If you, like me, are a web copywriter, you are likely to be familiar with that ‘lone wolf’ feeling; hanging out in quiet secluded places, tip-tapping away at your keyboard writing lashings of lovely words for copy hungry clients. For some reason, this takes me back to the time of Boxing Day sales, when I was doing just that.
So imagine my delight when a message popped up on my laptop to remind me of a client’s Gala event that evening.
What? A chance to leave my sanctuary after dark, drink wine, and socialise with real people? Yes please! I’m jumping at the chance.
And then, slowly, it dawns on me: I’m a fashion copywriter, and I have nothing to wear.
With the clock ticking, it is time to get my game face on.
The challenge: to bag one affordable, stylish, could-have-dropped-off-the-pages-of-Elle dress by 5.30pm.
Faced with a myriad of retailers, feverish sale shoppers and tantalising discounts, it is time to bring Game Theory into play.
Game Theory, at its most basic level, can be applied to anything. It is essentially predicting people’s responses based upon a desired outcome; from buying the perfect evening dress, to crafting punchy, persuasive web copy.
In his recent post, web copywriter Steve Kellas highlighted why playing chess is good for a copywriter, and, similarly, understanding the basic principles of Game Theory is a great way to improve your web copywriting strategy.
Game Theory Can Improve Your Copywriting
Here I demonstrate how Game Theory helped me find the ideal dress and how it can be used to improve your web copywriting skills:
- Decision time – to put together an ideal outfit I have limited time, and since in this tale I’m also battling with New Year’s Eve just around the corner, competition to find the perfect dress is high. Stalking the aisles are gaggles of girls with the same dress in mind and pockets full of Christmas cash to spend. So where do I start? Which outlet should I target first – the big shiny department store or the high street favourite just around the corner?
As a web copywriter you face a similar dilemma. Firstly, you need to establish the basics. What is your subject and what are the key facts about your product or service that you’re trying to sell? What SEO keywords might you need to include?
This first stage is about identifying what you are trying to achieve and what steps you need to take to get there.
- Predicting the response – Now I know from the invitation that it is an evening event, and I predict that formal is the way forward. After much thought and a generously sized Starbucks, I start searching for the perfect little black dress. But wait, this is a fresh, funky, fashion office where people make statements with their clothes. A simple black dress simply isn’t going to cut it. I need to think like a fashionista.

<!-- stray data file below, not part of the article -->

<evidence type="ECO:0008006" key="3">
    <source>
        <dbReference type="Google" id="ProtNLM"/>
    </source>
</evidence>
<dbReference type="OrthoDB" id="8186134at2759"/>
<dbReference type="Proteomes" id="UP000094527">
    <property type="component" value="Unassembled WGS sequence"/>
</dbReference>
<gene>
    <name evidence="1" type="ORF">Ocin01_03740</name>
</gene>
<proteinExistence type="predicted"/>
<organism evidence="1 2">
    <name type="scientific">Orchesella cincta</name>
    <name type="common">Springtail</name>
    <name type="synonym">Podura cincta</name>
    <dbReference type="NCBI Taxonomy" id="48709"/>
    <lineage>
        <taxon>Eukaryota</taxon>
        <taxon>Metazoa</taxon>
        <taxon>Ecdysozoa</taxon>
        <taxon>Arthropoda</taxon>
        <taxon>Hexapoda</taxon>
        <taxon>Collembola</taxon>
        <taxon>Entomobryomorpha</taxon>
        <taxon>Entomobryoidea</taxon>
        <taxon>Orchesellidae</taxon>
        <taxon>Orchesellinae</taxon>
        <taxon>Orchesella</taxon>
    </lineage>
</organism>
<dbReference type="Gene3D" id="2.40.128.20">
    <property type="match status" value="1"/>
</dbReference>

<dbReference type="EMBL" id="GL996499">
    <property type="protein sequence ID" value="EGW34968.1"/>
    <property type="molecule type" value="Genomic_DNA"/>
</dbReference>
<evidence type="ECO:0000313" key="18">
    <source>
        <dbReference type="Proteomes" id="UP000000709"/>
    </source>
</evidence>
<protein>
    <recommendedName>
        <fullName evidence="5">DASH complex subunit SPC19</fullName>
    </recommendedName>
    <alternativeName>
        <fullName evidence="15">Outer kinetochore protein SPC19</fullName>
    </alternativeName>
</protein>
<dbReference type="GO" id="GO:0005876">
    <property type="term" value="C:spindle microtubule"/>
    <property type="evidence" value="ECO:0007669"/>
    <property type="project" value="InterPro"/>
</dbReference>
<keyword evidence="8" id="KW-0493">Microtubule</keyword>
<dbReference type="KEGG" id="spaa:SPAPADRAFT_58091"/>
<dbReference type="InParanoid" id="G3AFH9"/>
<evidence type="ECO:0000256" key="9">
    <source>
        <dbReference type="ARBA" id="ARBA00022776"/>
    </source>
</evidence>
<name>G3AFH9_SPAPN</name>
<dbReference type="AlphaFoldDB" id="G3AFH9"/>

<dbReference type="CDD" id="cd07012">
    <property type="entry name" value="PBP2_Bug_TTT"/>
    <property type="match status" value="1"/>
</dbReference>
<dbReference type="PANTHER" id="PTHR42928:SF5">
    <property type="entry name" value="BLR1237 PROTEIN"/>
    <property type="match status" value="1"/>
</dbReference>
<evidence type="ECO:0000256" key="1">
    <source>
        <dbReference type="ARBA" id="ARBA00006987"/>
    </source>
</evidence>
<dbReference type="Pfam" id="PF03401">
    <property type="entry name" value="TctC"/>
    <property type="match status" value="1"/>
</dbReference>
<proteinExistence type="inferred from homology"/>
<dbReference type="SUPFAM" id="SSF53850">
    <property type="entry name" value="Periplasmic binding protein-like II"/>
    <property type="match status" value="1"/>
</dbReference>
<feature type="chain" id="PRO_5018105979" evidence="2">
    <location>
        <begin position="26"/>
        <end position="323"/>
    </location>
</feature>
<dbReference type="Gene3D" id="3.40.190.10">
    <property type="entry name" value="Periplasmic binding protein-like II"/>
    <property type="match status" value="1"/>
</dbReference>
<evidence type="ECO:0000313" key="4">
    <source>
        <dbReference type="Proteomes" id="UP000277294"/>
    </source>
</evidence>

As a web copywriter this is the stage where you start to develop a picture in your mind of your target audience. What tone of language is appropriate for them? What will keep them interested and engaged in what you have to say and motivated to know more about what you do, or even better pick up the phone? Is your initial strategy the strongest or should you consider a different tack?
- Adapting to suit your audience – Bypassing the mainstream shops away from the jostling crowds I stumble across a pop-up boutique. Only there for a single day, the owners are already starting to pack up when I spy a one-off green mini dress. It is my evening’s perfect apparel, and something I would never have considered if I hadn’t used Game Theory.
This last phase is an important one; predicting your audience’s response is one thing but adapting to how your audience thinks is another. Look at your copy from every angle. Will it speak to your target reader? Can you answer any questions they may have before they even have them? Is the tone right?
Although your product description writing might be fresh and funny, is there enough solid, factual information to actually convince your prospect to buy? Or, quelle horreur, is your copywriting too similar to your (or your client’s) nearest competitor to stand out? Think about your potential feedback and use it to enhance and inform your copy before you write it.
This is just the tip of the Game Theory iceberg. In his post Dany Iny talks more about the principles of gamification.
And for those looking for the stand out party dress this year, a top tip – green is the new black.